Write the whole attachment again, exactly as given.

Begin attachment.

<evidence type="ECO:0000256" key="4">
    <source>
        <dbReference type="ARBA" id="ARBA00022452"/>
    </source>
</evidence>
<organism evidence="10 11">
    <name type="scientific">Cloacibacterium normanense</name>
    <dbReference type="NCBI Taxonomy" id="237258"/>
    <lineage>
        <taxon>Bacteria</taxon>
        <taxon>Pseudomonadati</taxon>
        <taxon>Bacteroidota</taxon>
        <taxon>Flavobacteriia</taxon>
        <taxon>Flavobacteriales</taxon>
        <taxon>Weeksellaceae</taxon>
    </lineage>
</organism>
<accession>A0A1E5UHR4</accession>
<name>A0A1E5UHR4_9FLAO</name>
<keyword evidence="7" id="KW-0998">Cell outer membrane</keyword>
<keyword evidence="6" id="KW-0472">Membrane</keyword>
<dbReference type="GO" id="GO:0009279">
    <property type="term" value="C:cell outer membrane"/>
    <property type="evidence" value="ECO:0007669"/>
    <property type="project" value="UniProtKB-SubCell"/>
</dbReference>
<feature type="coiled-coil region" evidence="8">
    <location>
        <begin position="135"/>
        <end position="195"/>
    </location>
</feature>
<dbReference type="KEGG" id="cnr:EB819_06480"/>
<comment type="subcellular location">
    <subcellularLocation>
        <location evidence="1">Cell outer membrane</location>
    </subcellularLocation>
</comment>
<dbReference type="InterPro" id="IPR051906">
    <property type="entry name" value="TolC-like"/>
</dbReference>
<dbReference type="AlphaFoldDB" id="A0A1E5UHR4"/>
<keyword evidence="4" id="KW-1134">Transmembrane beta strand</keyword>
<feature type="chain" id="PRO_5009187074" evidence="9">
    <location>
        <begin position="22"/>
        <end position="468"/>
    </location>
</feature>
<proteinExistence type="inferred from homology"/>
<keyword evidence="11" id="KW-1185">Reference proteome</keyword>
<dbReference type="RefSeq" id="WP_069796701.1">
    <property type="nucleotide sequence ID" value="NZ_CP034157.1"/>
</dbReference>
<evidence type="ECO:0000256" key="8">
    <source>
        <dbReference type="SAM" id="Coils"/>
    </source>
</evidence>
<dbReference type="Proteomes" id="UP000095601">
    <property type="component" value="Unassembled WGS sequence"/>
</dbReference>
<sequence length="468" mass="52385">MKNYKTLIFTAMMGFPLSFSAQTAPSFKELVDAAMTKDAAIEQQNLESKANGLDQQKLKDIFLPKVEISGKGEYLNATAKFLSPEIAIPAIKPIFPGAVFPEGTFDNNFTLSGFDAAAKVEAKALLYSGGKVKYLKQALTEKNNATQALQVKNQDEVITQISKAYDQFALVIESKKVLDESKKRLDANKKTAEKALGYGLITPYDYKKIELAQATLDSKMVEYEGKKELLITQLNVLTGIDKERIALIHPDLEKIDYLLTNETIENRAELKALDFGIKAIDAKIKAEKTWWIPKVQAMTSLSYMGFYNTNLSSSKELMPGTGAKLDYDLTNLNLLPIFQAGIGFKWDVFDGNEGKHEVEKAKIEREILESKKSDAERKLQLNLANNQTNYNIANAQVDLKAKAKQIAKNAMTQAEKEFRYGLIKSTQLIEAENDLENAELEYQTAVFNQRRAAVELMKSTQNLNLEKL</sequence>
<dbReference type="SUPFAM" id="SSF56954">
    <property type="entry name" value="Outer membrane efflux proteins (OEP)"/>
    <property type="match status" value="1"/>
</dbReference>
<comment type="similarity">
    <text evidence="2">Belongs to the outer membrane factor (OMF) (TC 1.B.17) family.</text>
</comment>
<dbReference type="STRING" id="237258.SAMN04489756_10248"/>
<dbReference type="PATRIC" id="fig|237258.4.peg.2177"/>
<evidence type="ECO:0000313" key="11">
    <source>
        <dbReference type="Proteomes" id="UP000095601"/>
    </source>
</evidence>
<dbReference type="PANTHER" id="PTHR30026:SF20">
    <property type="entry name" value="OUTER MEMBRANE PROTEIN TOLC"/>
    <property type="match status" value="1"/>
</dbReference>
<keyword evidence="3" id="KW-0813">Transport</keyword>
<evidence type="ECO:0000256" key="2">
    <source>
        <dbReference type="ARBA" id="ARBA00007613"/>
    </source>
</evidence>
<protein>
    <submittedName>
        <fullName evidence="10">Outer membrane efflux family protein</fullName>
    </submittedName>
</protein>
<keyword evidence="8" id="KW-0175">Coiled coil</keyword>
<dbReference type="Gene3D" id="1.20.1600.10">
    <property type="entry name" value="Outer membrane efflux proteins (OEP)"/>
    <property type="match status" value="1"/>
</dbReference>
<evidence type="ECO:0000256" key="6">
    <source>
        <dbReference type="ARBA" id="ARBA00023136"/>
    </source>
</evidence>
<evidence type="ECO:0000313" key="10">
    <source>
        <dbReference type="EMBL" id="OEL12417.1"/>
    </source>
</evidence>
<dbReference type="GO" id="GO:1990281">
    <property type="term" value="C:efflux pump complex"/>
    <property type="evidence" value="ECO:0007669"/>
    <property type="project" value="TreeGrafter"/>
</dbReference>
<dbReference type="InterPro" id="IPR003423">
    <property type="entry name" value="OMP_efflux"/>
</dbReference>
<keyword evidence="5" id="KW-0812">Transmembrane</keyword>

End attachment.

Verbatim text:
<evidence type="ECO:0000256" key="4">
    <source>
        <dbReference type="ARBA" id="ARBA00022452"/>
    </source>
</evidence>
<organism evidence="10 11">
    <name type="scientific">Cloacibacterium normanense</name>
    <dbReference type="NCBI Taxonomy" id="237258"/>
    <lineage>
        <taxon>Bacteria</taxon>
        <taxon>Pseudomonadati</taxon>
        <taxon>Bacteroidota</taxon>
        <taxon>Flavobacteriia</taxon>
        <taxon>Flavobacteriales</taxon>
        <taxon>Weeksellaceae</taxon>
    </lineage>
</organism>
<accession>A0A1E5UHR4</accession>
<name>A0A1E5UHR4_9FLAO</name>
<keyword evidence="7" id="KW-0998">Cell outer membrane</keyword>
<keyword evidence="6" id="KW-0472">Membrane</keyword>
<dbReference type="GO" id="GO:0009279">
    <property type="term" value="C:cell outer membrane"/>
    <property type="evidence" value="ECO:0007669"/>
    <property type="project" value="UniProtKB-SubCell"/>
</dbReference>
<feature type="coiled-coil region" evidence="8">
    <location>
        <begin position="135"/>
        <end position="195"/>
    </location>
</feature>
<dbReference type="KEGG" id="cnr:EB819_06480"/>
<comment type="subcellular location">
    <subcellularLocation>
        <location evidence="1">Cell outer membrane</location>
    </subcellularLocation>
</comment>
<dbReference type="InterPro" id="IPR051906">
    <property type="entry name" value="TolC-like"/>
</dbReference>
<dbReference type="AlphaFoldDB" id="A0A1E5UHR4"/>
<keyword evidence="4" id="KW-1134">Transmembrane beta strand</keyword>
<feature type="chain" id="PRO_5009187074" evidence="9">
    <location>
        <begin position="22"/>
        <end position="468"/>
    </location>
</feature>
<proteinExistence type="inferred from homology"/>
<keyword evidence="11" id="KW-1185">Reference proteome</keyword>
<dbReference type="RefSeq" id="WP_069796701.1">
    <property type="nucleotide sequence ID" value="NZ_CP034157.1"/>
</dbReference>
<evidence type="ECO:0000256" key="8">
    <source>
        <dbReference type="SAM" id="Coils"/>
    </source>
</evidence>
<dbReference type="Proteomes" id="UP000095601">
    <property type="component" value="Unassembled WGS sequence"/>
</dbReference>
<sequence length="468" mass="52385">MKNYKTLIFTAMMGFPLSFSAQTAPSFKELVDAAMTKDAAIEQQNLESKANGLDQQKLKDIFLPKVEISGKGEYLNATAKFLSPEIAIPAIKPIFPGAVFPEGTFDNNFTLSGFDAAAKVEAKALLYSGGKVKYLKQALTEKNNATQALQVKNQDEVITQISKAYDQFALVIESKKVLDESKKRLDANKKTAEKALGYGLITPYDYKKIELAQATLDSKMVEYEGKKELLITQLNVLTGIDKERIALIHPDLEKIDYLLTNETIENRAELKALDFGIKAIDAKIKAEKTWWIPKVQAMTSLSYMGFYNTNLSSSKELMPGTGAKLDYDLTNLNLLPIFQAGIGFKWDVFDGNEGKHEVEKAKIEREILESKKSDAERKLQLNLANNQTNYNIANAQVDLKAKAKQIAKNAMTQAEKEFRYGLIKSTQLIEAENDLENAELEYQTAVFNQRRAAVELMKSTQNLNLEKL</sequence>
<dbReference type="SUPFAM" id="SSF56954">
    <property type="entry name" value="Outer membrane efflux proteins (OEP)"/>
    <property type="match status" value="1"/>
</dbReference>
<comment type="similarity">
    <text evidence="2">Belongs to the outer membrane factor (OMF) (TC 1.B.17) family.</text>
</comment>
<dbReference type="STRING" id="237258.SAMN04489756_10248"/>
<dbReference type="PATRIC" id="fig|237258.4.peg.2177"/>
<evidence type="ECO:0000313" key="11">
    <source>
        <dbReference type="Proteomes" id="UP000095601"/>
    </source>
</evidence>
<dbReference type="PANTHER" id="PTHR30026:SF20">
    <property type="entry name" value="OUTER MEMBRANE PROTEIN TOLC"/>
    <property type="match status" value="1"/>
</dbReference>
<keyword evidence="3" id="KW-0813">Transport</keyword>
<evidence type="ECO:0000256" key="2">
    <source>
        <dbReference type="ARBA" id="ARBA00007613"/>
    </source>
</evidence>
<protein>
    <submittedName>
        <fullName evidence="10">Outer membrane efflux family protein</fullName>
    </submittedName>
</protein>
<keyword evidence="8" id="KW-0175">Coiled coil</keyword>
<dbReference type="Gene3D" id="1.20.1600.10">
    <property type="entry name" value="Outer membrane efflux proteins (OEP)"/>
    <property type="match status" value="1"/>
</dbReference>
<evidence type="ECO:0000256" key="6">
    <source>
        <dbReference type="ARBA" id="ARBA00023136"/>
    </source>
</evidence>
<evidence type="ECO:0000313" key="10">
    <source>
        <dbReference type="EMBL" id="OEL12417.1"/>
    </source>
</evidence>
<dbReference type="GO" id="GO:1990281">
    <property type="term" value="C:efflux pump complex"/>
    <property type="evidence" value="ECO:0007669"/>
    <property type="project" value="TreeGrafter"/>
</dbReference>
<dbReference type="InterPro" id="IPR003423">
    <property type="entry name" value="OMP_efflux"/>
</dbReference>
<keyword evidence="5" id="KW-0812">Transmembrane</keyword>